Prescription regularity analysis in treating olfactory dysfunction from ancient Chinese medicine literature
- ZHU Jinxiang, ZHOU Min, WANG Ruizhi, LI Dan, FANG Caishan, CHEN Tengyu, LIN Manqing, RUAN Yan
Journal of Otolaryngology and Ophthalmology of Shandong University. 2023, 37(4):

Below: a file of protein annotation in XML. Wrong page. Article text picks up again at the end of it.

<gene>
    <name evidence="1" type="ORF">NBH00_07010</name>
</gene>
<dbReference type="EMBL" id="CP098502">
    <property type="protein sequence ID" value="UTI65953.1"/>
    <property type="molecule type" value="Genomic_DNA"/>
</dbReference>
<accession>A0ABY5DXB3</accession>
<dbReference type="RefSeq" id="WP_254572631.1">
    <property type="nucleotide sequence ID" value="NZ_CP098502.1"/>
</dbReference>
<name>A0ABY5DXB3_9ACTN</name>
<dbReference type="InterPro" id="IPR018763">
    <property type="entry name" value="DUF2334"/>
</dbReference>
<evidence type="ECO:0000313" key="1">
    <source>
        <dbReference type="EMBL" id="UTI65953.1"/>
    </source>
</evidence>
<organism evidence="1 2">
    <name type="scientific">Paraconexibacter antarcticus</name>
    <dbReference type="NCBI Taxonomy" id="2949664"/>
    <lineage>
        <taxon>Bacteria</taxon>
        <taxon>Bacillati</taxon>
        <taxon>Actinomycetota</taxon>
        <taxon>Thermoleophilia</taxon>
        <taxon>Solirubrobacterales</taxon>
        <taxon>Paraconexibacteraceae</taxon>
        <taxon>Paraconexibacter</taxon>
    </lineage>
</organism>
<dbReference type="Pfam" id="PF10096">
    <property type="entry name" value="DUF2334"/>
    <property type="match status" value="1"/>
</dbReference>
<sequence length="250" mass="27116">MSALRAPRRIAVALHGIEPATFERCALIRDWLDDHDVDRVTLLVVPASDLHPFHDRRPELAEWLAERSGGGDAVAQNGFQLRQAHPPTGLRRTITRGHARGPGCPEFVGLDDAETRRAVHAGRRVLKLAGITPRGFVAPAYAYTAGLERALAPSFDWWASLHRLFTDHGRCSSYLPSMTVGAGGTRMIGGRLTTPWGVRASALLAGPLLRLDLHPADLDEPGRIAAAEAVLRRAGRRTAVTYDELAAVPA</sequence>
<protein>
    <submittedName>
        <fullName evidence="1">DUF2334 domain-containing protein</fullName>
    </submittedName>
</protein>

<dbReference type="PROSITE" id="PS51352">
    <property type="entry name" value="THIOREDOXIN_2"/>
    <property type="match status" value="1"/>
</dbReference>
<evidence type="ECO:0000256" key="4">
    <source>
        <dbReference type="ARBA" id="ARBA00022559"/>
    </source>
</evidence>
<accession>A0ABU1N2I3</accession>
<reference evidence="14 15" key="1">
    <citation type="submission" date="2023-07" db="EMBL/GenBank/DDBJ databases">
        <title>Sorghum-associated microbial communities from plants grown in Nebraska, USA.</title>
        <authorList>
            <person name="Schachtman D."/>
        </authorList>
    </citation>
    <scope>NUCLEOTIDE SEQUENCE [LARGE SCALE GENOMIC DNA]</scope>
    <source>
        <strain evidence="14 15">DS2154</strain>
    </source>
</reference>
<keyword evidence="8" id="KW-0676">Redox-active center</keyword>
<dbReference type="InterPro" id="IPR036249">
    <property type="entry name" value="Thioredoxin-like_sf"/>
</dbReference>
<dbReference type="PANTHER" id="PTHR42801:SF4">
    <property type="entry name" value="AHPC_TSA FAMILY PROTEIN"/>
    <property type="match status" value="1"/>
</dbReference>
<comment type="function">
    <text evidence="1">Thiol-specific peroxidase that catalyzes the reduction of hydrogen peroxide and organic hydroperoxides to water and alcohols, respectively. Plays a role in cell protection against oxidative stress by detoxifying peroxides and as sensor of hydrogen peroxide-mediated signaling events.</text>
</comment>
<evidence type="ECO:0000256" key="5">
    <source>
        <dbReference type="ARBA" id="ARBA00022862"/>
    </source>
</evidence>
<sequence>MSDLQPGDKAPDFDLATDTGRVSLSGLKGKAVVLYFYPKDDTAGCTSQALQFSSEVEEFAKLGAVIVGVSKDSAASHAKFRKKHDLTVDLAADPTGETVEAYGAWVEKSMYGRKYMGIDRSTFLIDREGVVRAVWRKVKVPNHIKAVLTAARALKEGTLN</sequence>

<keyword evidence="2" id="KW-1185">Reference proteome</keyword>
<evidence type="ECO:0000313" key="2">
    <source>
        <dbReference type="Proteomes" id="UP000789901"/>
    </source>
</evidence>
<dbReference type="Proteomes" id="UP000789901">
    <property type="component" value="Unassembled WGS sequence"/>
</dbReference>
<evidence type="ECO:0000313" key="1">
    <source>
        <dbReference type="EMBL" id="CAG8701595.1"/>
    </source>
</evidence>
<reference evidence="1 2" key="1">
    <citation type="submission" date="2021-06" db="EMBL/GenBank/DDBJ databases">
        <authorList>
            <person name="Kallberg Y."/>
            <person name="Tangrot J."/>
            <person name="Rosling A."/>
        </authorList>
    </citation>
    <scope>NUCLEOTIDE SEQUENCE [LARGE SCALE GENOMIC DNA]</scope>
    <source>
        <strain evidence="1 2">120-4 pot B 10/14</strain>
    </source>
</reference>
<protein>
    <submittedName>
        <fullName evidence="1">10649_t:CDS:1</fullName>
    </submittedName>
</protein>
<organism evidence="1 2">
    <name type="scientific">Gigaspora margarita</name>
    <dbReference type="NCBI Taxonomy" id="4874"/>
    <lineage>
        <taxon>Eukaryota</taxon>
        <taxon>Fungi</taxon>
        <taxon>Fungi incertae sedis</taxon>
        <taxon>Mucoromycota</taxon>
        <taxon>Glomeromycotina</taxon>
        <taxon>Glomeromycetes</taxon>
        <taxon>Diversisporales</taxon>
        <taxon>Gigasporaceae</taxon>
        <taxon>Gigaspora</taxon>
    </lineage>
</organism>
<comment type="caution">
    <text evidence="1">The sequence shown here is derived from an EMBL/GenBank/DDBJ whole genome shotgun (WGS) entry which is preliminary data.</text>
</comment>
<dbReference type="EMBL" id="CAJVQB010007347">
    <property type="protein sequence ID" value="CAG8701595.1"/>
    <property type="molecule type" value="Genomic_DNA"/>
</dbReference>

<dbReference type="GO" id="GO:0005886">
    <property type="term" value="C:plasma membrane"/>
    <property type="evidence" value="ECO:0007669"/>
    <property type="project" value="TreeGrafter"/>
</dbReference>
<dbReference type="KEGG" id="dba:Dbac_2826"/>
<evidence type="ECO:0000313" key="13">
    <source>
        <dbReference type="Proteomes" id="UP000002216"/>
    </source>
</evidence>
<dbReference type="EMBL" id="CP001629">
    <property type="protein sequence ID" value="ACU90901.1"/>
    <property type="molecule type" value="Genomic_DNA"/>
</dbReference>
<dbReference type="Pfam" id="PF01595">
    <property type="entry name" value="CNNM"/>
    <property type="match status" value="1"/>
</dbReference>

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Objective Data mining method was used to analyze the prescription regularity of olfactory dysfunction recorded in ancient Chinese medicine literature. We aimed to provide a prescription reference for the way for treating olfactory dysfunction. Methods Traditional Chinese medicine(TCM)prescriptions from the Zhong Yi Dian Hai software for the treatment of olfactory dysfunction were retrieved, and the Excel 2016 software was utilized to form an olfactory dysfunction prescription database by importing the original data. Data were imported into the ancient and modern medical case cloud platform for prescription frequency, TCM frequency, TCM attributes, and TCM cluster, correlation, and complex network analyses. Results A total of 115 clearly recorded prescriptions were obtained, among which Xinyi San had the highest recorded frequency. In the TCM frequency statistics, the top 13 herbs included Asarum, Saposhnikovia divaricata, Ligusticum wallichii, Rattletop, Akebia quinata, Muskmelon pedicel, Radix angelicae dahuricae, Notopterygium root, liquorice, Prepared radix glycyrrhizae, Astragalus membranaceus, Ephedra, and Ginseng. It was found that warm, mild warm, and cold were the main characteristics among the four natures of herbs. Spicy, sweet, and bitter are the most common flavors among the five flavors of herbs. Lung and spleen meridians were the predominant meridians. According to data statistics, the most common uses for TCM include the following: dispelling wind and relieving pain, warming lungto reduce watery phlegm, dispelling wind and dispersing cold, and relieving stuffy nose. Three groups of TCM were obtained by conducting a cluster analysis of the top 10 TCM(I: Asarum and Muskmelon pedicel; II: Akebia quinata, Ligusticum wallichii, and Prepared radix glycyrrhizae; III: Rattletop, Saposhnikovia divaricate, Notopterygium root, Radix angelicae dahuricae, and liquorice). Correlation analysis was conducted by adjusting the confidence and support degrees to select 13 groups with the most relevant TCM compatibility, among which Rattletop, Saposhnikovia divaricata, Ligusticum wallichii, and Asarum were the most compatible. Based on the complex network analysis, nine core TCMs were obtained(Ligusticum wallichii, Asarum, Rattletop, Saposhnikovia divaricata, Akebia quinata, Radix angelicae dahuricae, Notopterygium root, Muskmelon pedicel, and liquorice), which functions in dispersing external evil and promoting clearance of nasal passages, the composition of which is similar to Xinyi San. Conclusion The ancient TCM treatments used for olfactory dysfunction are drugs for the diaphoretic drug, which is represented by the lung meridian of hand-taiyin and the spleen meridian of foot-taiyin. Moreover, attention should be paid to the etiology and pathogenesis of the disease and it should be determined whether the olfactory dysfunction was caused by the deficiency of Qi-Xue-Yin-Yang and qi deficiency so that treatment can be administered accordingly.